Imagine for a moment a disease that affected almost 20% of the US population, yet individuals with this disease were so ashamed and afraid of what their family & friends might think, that they kept their diagnosis secret. Imagine there were thousands of people with this illness, afraid to ask for help, or unable to afford treatment. Imagine there were people in this country who believed this disease didn't even exist and shamed those who were public about their illness.
Sadly, all of the above statements are true. I am talking, of course, about mental illness.
Here are some eye-opening stats from the National Institute of Mental Health:
17.9% of U.S. Adults had a diagnosed mental illness (2015 data)
46.3% of all U.S. 13-18 year olds suffered from a mental disorder at some point (2010 data)
Anxiety disorders (including PTSD, OCD & phobias) are the most common mental disorders experienced by Americans (2005 data)
DOJ data from 2002 shows that 64.2% of inmates in local jails met the criteria for having a mental health problem in the last year
In 2015, there were twice as many suicides in the U.S. (44,193) as there were homicides (17,793)
Conservative estimates of the total costs associated with serious mental illness in the U.S. are in excess of $300 billion per year
While these numbers are staggering in and of themselves, the total costs and prevalence of mental illness in the U.S. is probably much higher, considering the stigma around mental disorders.
To Break the Stigma, NAMI encourages you to learn more, speak out, spread awareness, and provide support & understanding for every person who experiences mental illness.
A great first step is to commit to being StigmaFree.
For me, that starts with publicly acknowledging that I, like many of my friends, family, and co-workers, live with a mental illness.
Wow. The fact that it took me five minutes to decide how to word that sentence is telling.
Why do I feel so uncomfortable - ashamed, even - sharing that information with you? I have always been supportive of those with mental illness, but it's easier when you can distance yourself from the disease. I like & follow NAMI and share info on the Out of the Darkness Walks. I love a friend's post when she honestly shares how anxiety affects her daily life. I donate to a cause, I refer someone to Zumbro Valley Health Center, but when it comes to acknowledging my own struggles with mental illness, my heart starts racing.
That's likely a symptom of the anxiety I live with, but knowing that doesn't make it any easier to admit.
"I live with a mental illness."
As a teenager, I experienced what I thought was typical mood swings, depression, and anxiety. As I struggled in the adult world, I realized that those things never really went away. For years I saw my inability to get out of bed and enjoy my life as a result of being lazy - something that I could fix on my own, if only I tried hard enough. In my adult life, those fleeting thoughts of "no one cares" or "why bother" - which, as a teenager, had inspired creative, if not dark, poetry - now left me unable to take risks and follow through on projects. The stress of life during grad school had me wondering what the point of it all was.. Anxiety kept me up all night. I turned a worrisome event over and over in my mind. Telling me to "get over it" made it worse. Why couldn't I get over it?? There must be something wrong with me. And back to the depression.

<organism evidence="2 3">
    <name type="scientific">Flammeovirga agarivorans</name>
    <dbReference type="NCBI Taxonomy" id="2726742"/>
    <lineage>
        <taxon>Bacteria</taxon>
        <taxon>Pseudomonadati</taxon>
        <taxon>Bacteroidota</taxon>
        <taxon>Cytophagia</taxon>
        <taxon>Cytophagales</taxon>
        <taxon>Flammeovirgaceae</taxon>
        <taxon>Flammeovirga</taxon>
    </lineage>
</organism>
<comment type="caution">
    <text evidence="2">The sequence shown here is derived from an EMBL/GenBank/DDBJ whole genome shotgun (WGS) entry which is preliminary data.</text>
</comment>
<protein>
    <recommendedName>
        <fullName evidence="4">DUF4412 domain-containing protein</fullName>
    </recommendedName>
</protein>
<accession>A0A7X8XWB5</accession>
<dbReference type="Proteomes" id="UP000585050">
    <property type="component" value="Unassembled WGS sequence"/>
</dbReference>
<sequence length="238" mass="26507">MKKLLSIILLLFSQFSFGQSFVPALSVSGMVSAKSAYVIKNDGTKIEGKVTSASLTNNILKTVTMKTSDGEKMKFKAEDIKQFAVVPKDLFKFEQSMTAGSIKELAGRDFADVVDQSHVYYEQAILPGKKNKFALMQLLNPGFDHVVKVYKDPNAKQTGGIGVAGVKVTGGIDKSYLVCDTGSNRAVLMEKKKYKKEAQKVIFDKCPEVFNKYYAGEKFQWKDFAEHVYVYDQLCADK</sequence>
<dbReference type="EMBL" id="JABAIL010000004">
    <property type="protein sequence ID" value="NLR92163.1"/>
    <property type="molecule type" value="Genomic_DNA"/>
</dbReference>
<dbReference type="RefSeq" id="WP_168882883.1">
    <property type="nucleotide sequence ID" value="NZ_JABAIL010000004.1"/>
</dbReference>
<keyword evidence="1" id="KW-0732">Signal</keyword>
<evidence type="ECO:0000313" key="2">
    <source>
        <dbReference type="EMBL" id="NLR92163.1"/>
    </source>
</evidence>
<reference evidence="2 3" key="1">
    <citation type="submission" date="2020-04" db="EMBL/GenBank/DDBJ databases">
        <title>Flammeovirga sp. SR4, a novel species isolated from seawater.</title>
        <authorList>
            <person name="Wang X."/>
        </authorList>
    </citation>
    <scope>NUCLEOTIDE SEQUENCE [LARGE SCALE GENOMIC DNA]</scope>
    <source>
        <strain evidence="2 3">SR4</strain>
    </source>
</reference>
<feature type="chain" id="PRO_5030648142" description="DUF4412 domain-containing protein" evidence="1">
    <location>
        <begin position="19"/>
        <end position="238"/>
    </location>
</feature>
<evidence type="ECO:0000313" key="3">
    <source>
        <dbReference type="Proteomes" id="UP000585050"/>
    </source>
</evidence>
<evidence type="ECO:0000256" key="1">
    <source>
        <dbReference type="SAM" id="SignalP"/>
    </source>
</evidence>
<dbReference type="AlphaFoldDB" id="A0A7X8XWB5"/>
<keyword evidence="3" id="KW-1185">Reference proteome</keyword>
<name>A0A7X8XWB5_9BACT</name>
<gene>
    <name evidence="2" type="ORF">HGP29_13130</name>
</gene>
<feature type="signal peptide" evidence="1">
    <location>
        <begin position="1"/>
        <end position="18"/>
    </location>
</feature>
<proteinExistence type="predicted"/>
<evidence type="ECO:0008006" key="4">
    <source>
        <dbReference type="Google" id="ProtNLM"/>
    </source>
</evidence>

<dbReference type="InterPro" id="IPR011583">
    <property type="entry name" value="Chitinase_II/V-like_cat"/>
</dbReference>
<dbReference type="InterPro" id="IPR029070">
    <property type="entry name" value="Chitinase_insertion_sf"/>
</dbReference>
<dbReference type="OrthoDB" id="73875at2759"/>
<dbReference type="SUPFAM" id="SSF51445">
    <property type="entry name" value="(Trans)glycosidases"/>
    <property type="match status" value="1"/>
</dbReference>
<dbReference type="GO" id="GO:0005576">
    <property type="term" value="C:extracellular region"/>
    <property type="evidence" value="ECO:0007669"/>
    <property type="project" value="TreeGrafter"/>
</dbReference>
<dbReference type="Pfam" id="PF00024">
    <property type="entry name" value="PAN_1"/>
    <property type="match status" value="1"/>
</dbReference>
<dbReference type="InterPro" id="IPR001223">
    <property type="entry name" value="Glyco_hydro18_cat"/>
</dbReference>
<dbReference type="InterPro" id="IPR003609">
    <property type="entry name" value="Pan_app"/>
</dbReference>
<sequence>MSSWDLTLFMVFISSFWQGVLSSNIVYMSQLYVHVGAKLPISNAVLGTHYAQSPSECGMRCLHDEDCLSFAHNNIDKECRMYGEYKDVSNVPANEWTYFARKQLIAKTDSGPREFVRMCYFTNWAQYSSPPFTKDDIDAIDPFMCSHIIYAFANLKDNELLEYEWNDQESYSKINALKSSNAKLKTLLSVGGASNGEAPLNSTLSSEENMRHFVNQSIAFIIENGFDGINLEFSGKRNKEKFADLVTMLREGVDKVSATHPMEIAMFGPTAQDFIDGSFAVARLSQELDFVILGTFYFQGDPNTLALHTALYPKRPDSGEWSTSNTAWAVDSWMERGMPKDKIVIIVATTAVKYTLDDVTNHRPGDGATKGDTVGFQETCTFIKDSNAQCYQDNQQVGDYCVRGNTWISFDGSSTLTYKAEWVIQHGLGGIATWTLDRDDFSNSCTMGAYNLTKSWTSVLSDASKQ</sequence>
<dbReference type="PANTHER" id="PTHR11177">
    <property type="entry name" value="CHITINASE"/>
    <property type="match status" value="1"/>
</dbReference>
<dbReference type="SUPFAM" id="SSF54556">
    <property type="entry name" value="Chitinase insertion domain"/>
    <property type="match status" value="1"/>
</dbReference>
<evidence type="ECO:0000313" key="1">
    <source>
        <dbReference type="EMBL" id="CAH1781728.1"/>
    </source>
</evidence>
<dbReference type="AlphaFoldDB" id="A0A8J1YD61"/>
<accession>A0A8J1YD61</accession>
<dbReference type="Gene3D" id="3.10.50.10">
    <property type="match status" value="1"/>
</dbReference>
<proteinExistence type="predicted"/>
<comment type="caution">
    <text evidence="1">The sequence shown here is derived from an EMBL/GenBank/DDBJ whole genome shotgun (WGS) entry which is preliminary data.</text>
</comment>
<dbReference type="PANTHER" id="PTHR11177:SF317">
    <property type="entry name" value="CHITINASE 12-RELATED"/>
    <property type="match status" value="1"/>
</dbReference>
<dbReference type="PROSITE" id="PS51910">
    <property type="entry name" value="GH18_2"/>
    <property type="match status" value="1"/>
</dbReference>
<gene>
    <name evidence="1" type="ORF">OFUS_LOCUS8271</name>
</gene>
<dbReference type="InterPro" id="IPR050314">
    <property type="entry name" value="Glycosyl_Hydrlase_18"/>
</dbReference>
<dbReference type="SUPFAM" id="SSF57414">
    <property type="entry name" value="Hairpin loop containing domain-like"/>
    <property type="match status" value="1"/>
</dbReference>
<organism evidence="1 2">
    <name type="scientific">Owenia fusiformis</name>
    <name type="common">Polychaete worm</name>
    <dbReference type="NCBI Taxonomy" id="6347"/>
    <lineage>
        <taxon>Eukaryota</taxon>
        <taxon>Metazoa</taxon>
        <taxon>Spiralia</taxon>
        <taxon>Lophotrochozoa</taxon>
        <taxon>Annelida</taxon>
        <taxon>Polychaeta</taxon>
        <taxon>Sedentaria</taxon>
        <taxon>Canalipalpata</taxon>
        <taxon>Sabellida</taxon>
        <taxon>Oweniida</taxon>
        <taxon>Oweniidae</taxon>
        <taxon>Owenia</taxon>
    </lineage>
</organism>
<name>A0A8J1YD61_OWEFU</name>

As the years wore on, I slowly came to the realization that there were a lot of people out there suffering from the same debilitating thoughts. I learned that there was a strong history of mental illness on both sides of my family. Most of all, I was able to break free of the feeling that what I was experiencing wasn't a moral, physical, or mental failing and I finally sought help.
"Most of all, I was able to break free of the feeling that what I was experiencing wasn't a moral, physical, or mental failing.."
It took several years and two different tries to get to the point where I actually was comfortable with the thought of managing my mood & anxiety with medication. Through trial and error, my doctor and I finally found a combination of drugs that didn't give me horrible side-effects and actually worked.
It was around this time that I took up running. This is probably one of those chicken or the egg situations. Did I decide to start running because I was taking medication? Did the running help the medication to work? It's hard to say. All I know is that even with my condition managed with medication, I still need a little extra help.
It's clear to me that running helps my mental health. It helps with my anxiety as it gives me a way to work out those racing, obsessive thoughts. It boosts my mood and helps me manage my depression without upping my medication. Running has given me more energy, an excuse to get out of bed and enjoy the fresh air, and it has made me more comfortable and confident in my own skin. For me it might be a bit of a stretch to say running saved my life, but I know several people for who this is absolutely true.
For me, a combination of medication and exercise keeps me happy, healthy, and focused.
As the owner of TerraLoco, the health & wellness of our community is my number one priority. In the last month, I've been focusing my thoughts on this so I can make better decisions about what initiatives & organizations we support through our charitable giving. I am looking forward to community partnerships & other initiatives that we can support to focus on the mental aspect of health.
"The health & wellness of our community is my number one priority."